Mikki Shepard largely built this consortium of presenting organizations to celebrate Lost Jazz Shrines in their respective communities through collegial relationships culminating in meetings at the annual Association of Performing Arts Presenters conference in NYC. One interested participant in those meetings was Linda Herring, then the new CEO of Tribeca PAC. Linda grew up with jazz and was quite eager to have a jazz presence on TPAC’s annual seasonal program. Mikki introduced us and Linda brought me on to curate TPAC’s contributions to the LJS consortium. But Linda didn’t want to stop with just one year or one series of LJS programs (as you’ll hear in her introductory remarks before the concert below), she had eyes to develop that idea into annual TPAC presentations.
Meanwhile I went about researching what programs we’d produce at TPAC, primarily through a great many trips to the invaluable Institute of Jazz Studies at Rutgers University’s Newark campus. IJS’ incredible stacks revealed scores of Lost Jazz Shrines just in the sector of Manhattan south of 14th Street, which is the territory we carved out with respect to the two other NY Metro area consortium participants in Harlem and Brooklyn.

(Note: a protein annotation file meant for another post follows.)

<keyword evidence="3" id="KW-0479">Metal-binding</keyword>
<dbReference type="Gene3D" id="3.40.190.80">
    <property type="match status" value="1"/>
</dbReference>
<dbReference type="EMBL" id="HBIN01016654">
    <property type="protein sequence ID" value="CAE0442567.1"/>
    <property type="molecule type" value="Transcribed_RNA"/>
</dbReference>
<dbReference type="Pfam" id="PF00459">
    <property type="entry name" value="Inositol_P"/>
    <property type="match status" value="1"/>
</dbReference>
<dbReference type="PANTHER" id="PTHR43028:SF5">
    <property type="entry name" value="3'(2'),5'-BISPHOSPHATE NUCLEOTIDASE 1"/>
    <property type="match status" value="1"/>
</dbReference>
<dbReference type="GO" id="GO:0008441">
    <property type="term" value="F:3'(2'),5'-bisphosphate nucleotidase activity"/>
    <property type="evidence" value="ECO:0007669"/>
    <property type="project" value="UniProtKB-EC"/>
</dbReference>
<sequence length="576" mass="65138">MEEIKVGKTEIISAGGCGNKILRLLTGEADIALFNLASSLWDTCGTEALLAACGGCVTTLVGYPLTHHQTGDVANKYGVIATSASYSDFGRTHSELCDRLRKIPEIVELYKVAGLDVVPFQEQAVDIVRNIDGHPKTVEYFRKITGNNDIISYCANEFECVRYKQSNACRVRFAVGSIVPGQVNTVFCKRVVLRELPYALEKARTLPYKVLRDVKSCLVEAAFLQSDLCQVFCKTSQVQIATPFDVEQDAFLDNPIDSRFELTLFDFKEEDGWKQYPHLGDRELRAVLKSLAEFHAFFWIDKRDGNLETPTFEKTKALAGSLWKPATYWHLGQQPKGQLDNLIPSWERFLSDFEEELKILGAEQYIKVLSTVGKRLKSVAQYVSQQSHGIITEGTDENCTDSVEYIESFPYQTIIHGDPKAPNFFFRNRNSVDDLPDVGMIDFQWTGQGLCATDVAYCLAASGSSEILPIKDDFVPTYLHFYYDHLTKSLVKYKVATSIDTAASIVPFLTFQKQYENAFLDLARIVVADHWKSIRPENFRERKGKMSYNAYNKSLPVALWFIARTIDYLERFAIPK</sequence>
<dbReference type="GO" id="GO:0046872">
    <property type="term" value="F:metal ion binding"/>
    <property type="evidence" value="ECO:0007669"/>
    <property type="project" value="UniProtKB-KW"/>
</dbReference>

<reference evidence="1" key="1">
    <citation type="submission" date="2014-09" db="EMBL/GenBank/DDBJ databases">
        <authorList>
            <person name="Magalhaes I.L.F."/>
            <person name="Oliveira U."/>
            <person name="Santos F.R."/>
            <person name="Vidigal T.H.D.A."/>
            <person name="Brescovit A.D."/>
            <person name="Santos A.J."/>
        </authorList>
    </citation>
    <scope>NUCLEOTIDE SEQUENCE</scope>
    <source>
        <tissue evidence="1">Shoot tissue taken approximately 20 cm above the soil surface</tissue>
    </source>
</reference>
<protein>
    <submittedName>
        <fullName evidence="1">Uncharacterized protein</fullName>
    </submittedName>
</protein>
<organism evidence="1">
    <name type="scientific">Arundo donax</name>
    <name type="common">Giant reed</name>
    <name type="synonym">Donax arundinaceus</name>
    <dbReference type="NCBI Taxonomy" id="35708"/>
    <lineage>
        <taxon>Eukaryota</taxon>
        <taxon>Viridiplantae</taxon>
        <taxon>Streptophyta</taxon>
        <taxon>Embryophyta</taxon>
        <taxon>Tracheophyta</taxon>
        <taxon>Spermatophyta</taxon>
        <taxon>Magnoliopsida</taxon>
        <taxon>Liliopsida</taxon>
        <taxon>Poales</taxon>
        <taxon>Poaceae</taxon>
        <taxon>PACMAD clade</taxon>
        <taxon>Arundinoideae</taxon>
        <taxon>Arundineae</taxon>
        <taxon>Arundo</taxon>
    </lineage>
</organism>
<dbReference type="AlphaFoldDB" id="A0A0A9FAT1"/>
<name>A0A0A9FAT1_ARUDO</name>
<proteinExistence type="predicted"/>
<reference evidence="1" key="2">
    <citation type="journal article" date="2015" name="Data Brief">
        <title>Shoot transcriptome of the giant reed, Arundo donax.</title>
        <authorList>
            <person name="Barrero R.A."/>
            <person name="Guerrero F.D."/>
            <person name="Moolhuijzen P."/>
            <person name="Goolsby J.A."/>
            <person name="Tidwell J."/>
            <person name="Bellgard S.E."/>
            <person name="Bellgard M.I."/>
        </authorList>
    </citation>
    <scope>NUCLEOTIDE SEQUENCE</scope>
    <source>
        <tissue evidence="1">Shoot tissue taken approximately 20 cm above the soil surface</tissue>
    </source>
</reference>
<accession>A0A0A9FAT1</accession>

Linda and I quickly determined to begin our series presentation with two legends: Cafe Society (where Billie Holiday had debuted “Strange Fruit”), and the Five Spot (where Thelonious Monk once spent a 17-week stint, and Ornette Coleman had made his NYC debut). Those first two series have morphed into a now 21-year annual series of TPAC jazz presentations, which due to college budget cuts was reduced a few years ago into a annual LJS concert (the pandemic postponed what was to be our 2020 celebration of the late club Boomers’ and pianist Helen Sung‘s tribute to one of her mentors, the late NEA Jazz Master Cedar Walton).
One of the three concerts we produced for our Five Spot series was an evening remembering the great Eric Dolphy at the Five Spot. For that I recruited the alto saxophonist-composer Oliver Lake to lead the band. Multi-instrumentalist Dolphy had not only excelled on alto, he had also mastered the flute and the bass clarinet. So Lake’s quartet was broadened to include James Newton on flute and Lake’s St. Louis colleague Marty Ehrlich on bass clarinet. Lake augmented his quartet with spoken word artist Tracy Morris and a concert was born.
In our 2020 pandemic-enforced, virtual performance universe, Tribeca PAC has begun posting a limited number of our LJS concerts and pre-concert humanities programs on its YouTube channel. Here it should be mentioned that a consistent presence on our LJS programs has been free pre-concert humanities presentations, including panel discussions, one-on-one interviews, and film screenings reflective of our subsequent programming. The first of our humanities programs posted for streaming was our panel discussion on a subsequent series celebrating the 1970s Loft Jazz scene. Here’s that Loft Jazz Scene panel discussion hosted by jazz journalist Howard Mandel, followed by the Five Spot concert with the Oliver Lake Quartet plus James Newton, Marty Ehrlich, and Tracy Morris in its entirety.